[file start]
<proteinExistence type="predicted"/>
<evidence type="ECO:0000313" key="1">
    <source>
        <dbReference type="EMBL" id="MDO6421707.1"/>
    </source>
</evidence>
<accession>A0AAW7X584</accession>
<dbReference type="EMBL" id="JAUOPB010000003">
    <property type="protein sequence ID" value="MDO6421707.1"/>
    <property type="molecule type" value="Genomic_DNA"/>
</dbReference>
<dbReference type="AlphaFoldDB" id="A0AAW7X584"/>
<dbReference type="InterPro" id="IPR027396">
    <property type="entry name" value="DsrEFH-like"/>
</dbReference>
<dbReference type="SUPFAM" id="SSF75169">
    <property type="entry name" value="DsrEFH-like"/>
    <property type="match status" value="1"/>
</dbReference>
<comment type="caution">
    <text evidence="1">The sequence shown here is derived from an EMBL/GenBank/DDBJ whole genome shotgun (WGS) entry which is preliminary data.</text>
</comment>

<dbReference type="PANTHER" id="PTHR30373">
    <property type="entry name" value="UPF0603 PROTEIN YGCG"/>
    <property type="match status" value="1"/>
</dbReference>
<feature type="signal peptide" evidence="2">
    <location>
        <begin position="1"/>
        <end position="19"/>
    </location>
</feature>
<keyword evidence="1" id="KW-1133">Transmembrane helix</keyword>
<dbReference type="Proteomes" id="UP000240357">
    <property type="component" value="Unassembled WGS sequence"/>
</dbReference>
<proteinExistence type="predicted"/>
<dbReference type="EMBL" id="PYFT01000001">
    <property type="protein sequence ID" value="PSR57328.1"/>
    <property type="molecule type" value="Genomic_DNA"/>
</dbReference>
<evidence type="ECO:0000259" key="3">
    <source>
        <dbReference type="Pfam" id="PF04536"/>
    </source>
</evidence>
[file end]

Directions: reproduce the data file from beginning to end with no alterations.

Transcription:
<proteinExistence type="predicted"/>
<evidence type="ECO:0000313" key="1">
    <source>
        <dbReference type="EMBL" id="MDO6421707.1"/>
    </source>
</evidence>
<accession>A0AAW7X584</accession>
<dbReference type="EMBL" id="JAUOPB010000003">
    <property type="protein sequence ID" value="MDO6421707.1"/>
    <property type="molecule type" value="Genomic_DNA"/>
</dbReference>
<dbReference type="AlphaFoldDB" id="A0AAW7X584"/>
<dbReference type="InterPro" id="IPR027396">
    <property type="entry name" value="DsrEFH-like"/>
</dbReference>
<dbReference type="SUPFAM" id="SSF75169">
    <property type="entry name" value="DsrEFH-like"/>
    <property type="match status" value="1"/>
</dbReference>
<comment type="caution">
    <text evidence="1">The sequence shown here is derived from an EMBL/GenBank/DDBJ whole genome shotgun (WGS) entry which is preliminary data.</text>
</comment>

<dbReference type="PANTHER" id="PTHR30373">
    <property type="entry name" value="UPF0603 PROTEIN YGCG"/>
    <property type="match status" value="1"/>
</dbReference>
<feature type="signal peptide" evidence="2">
    <location>
        <begin position="1"/>
        <end position="19"/>
    </location>
</feature>
<keyword evidence="1" id="KW-1133">Transmembrane helix</keyword>
<dbReference type="Proteomes" id="UP000240357">
    <property type="component" value="Unassembled WGS sequence"/>
</dbReference>
<proteinExistence type="predicted"/>
<dbReference type="EMBL" id="PYFT01000001">
    <property type="protein sequence ID" value="PSR57328.1"/>
    <property type="molecule type" value="Genomic_DNA"/>
</dbReference>
<evidence type="ECO:0000259" key="3">
    <source>
        <dbReference type="Pfam" id="PF04536"/>
    </source>
</evidence>